The definition above by the use of the word “includes” is not limited to examples given. However it must be read together with section 10, which relates to the supply of goods. Under the section a supply of goods means any arrangement under which the owner of the goods parts or will part with possession of the goods, including an agreement of sale and purchase. There is therefore an element of the owner having possession and parting or agreeing to part with possession of the item to be supplied. The owner must have been in position to possess the item for supply. The supply of the electrical or thermal energy, heating, gas, refrigeration, air conditioning or water is specifically classified as a supply of goods under sub-section 2 of the section. The above supplies are scientifically collected or generated by the owner/supplier whereby the supplier possesses the supply and then supplies it to the consumer/buyer.

The Tribunal found that “airtime” is within the same class of supplies as the above. As already pointed out herein, the Tribunal found that it had a duty to give a meaning to the word “airtime” but had actually not executed that duty. The Advanced Learners Dictionary 6th ed. defines “airtime” as “(1) the amount of time given to a particular subject or radio or television (2) the amount of time that is paid for when you are using a mobile phone.” Airtime is therefore the time paid for to transmit massages by airwaves on phone. The supplier in the instant case connects the buyer to the airwaves transmission. The supplier doesn’t possess the airwaves but facilitates the consumer’s connection to the airwaves for the period of time paid for. Without that element of first possession and then parting or agreeing to part with it, the supply of airtime cannot be a supply of goods under section 10 of the VAT Act. Therefore the Tribunal erroneously found that the supply of “airtime” is a supply of goods. Under section 1(t) of the Act “services” means anything that is not goods or money. I have already held that “airtime” is not “goods” under the Act and clearly it is not money as defined by para (n) of the section. The definition of “services” in the Act is exclusive, it excludes “goods” and “ money”. I accordingly find that the supply of airtime is a supply of services under section 11 of the Act.

The section provides:-

“11 (1) Except as otherwise provided under this Act, a supply of services means any supply which is not a supply of goods or money, including -

(a) The performance of services for another person;
(b) The making available of any facility or advantage; or
(c) The toleration of any situation or the refraining from the doing of any activity.”

 

The supply of airtime is making available of a facility, thus a supply of service.

The third good of appeal is that the Tribunal erred in law in holding that “any supply of airtime made to staff for use on official duties for free is deemed a supply made for reduced consideration between the Applicant and its staff under sections 3 and 18(7) of the Value Added Tax Act and is liable to VAT.”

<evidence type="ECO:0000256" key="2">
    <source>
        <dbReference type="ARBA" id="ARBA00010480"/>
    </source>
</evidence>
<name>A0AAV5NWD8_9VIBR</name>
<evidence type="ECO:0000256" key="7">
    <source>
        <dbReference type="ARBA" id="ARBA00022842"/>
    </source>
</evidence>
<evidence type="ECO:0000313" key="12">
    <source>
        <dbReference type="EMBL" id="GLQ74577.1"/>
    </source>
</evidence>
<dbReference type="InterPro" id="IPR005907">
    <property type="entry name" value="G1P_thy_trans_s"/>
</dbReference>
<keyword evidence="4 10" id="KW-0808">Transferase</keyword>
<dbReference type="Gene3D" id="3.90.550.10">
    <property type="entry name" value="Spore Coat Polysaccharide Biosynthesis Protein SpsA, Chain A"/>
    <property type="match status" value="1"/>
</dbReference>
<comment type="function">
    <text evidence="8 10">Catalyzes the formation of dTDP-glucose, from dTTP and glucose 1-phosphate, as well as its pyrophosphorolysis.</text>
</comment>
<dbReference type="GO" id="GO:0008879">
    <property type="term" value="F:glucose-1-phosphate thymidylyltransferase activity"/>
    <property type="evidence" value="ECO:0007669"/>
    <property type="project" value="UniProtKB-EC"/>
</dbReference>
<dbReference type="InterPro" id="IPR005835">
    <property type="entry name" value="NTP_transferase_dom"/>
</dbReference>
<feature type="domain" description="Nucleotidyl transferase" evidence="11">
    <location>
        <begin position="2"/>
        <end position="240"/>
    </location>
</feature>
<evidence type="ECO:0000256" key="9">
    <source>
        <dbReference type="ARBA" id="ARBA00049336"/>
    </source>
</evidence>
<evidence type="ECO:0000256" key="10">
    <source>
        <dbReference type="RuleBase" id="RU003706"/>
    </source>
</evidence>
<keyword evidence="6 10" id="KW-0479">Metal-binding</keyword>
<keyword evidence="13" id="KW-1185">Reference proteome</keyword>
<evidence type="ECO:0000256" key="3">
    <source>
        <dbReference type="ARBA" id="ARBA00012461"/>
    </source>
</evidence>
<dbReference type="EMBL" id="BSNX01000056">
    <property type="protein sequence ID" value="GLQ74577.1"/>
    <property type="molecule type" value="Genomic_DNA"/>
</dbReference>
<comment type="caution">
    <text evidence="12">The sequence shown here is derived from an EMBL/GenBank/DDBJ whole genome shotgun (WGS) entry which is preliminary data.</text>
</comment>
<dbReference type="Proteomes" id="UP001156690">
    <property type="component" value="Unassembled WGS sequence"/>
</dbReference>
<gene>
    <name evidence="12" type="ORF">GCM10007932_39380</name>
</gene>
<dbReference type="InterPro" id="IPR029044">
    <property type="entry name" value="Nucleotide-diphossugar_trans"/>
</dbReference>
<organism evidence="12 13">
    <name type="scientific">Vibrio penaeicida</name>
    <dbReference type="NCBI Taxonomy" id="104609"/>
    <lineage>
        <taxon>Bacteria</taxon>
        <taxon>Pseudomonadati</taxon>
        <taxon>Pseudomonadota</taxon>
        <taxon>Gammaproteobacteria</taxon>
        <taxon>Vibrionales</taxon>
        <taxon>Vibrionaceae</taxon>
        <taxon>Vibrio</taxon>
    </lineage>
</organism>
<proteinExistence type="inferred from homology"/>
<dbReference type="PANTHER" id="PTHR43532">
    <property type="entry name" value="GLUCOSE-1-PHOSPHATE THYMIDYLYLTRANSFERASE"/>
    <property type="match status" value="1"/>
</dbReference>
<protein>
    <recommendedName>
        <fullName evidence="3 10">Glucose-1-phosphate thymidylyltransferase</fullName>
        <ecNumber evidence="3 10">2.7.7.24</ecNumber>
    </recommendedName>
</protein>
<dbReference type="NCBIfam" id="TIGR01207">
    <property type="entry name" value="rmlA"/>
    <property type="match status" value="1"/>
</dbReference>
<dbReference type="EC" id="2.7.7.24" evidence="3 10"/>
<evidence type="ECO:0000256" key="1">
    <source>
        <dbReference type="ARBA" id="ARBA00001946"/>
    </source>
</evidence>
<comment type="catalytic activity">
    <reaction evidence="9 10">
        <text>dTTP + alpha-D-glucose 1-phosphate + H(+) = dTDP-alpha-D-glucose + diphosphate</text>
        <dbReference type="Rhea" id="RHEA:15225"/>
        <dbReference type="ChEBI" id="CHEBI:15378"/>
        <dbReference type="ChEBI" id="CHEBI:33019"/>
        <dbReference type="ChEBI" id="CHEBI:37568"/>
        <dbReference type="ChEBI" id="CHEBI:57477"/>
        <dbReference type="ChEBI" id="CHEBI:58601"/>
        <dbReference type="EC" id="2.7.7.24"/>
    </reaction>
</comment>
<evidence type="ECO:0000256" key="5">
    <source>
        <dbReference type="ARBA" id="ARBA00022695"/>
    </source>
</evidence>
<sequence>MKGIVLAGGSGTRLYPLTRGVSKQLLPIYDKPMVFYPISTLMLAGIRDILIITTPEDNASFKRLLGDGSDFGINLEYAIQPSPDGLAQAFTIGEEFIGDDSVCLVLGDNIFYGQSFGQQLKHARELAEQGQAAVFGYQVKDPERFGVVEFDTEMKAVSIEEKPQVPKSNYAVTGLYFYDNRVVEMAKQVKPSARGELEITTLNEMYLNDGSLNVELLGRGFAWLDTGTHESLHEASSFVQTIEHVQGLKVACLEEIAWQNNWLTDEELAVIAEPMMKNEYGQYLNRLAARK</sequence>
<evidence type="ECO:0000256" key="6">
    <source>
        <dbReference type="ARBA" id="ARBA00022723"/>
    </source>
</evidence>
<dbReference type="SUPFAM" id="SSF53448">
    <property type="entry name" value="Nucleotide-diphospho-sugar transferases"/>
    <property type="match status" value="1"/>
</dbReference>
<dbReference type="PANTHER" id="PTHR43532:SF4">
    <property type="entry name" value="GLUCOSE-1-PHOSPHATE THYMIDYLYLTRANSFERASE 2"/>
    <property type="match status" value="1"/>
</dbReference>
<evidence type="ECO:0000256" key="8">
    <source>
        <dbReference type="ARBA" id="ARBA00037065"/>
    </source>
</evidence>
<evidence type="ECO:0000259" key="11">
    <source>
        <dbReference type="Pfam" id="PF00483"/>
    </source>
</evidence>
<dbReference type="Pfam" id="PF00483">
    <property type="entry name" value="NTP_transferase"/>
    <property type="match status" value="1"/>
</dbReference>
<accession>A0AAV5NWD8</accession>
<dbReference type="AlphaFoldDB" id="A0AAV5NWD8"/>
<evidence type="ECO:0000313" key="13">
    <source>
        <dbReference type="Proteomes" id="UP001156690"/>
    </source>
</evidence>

The Tribunal found that airtime provided by mobile cellular phones is a taxable supply under sections 10 and 18 of the VAT Act, it not being an exempt supply under section 20 of the Act. I have already held that the supply of airtime is not a supply of goods under section 10 but a supply of services under section 11 of the Act. As regards taxable supplies section 18(1) of the Act provides:-

“ (1) A taxable supply is a supply of goods or services, other than an exempt supply made by a taxable person for a consideration as part of his or her business activities.”


The subsection shows that a taxable supply must have the following qualities:-

“ (i) Must be a supply of either of goods or services.

(ii) It must not be an exempt supply.

(iii) Must be by a taxable person
(iv) Must be for a consideration, and
(v) Must be as part of his or her business activities.


As already held a supply of airtime is a supply of services. I must point out that it is section 19 of the Act which provides for exempt supply and not section 20. Under section 19 of the VAT Act a supply of goods or services is an exempt supply if it is specified in the second schedule to the Act Airtime is not among the supplies specified in the schedule. Sections 6 and 7 of the Act respectively define and show the process by which a person can be registered as a taxable person and it not disputed that the Appellant is a taxable person under the Act. The Appellant is in the business of selling airtime and in its normal business receives payment in form of money for the airtime sold. Therefore airtime provided by cellular phones is a taxable supply.

In the instant case the Appellant case is that the Appellant provides its staff with airtime for use in execution of their official duties. That there is no payment received or receivable by the Appellant from its staff in respect of the airtime so provided because the Appellant is the provider and user of the airtime through its staff.

Counsel for the Appellant submitted that since the Respondent had charged VAT Act on airtime as a supply of services, section 18(5) of the VAT Act prevented it from imposing VAT on the Appellant.

The subsection reads:

“ (5) The Application to own use by a taxable person of goods supplied to him or her for the purposes of his or her business activities shall be regarded as a supply of those goods for consideration as part of his or her business activities.”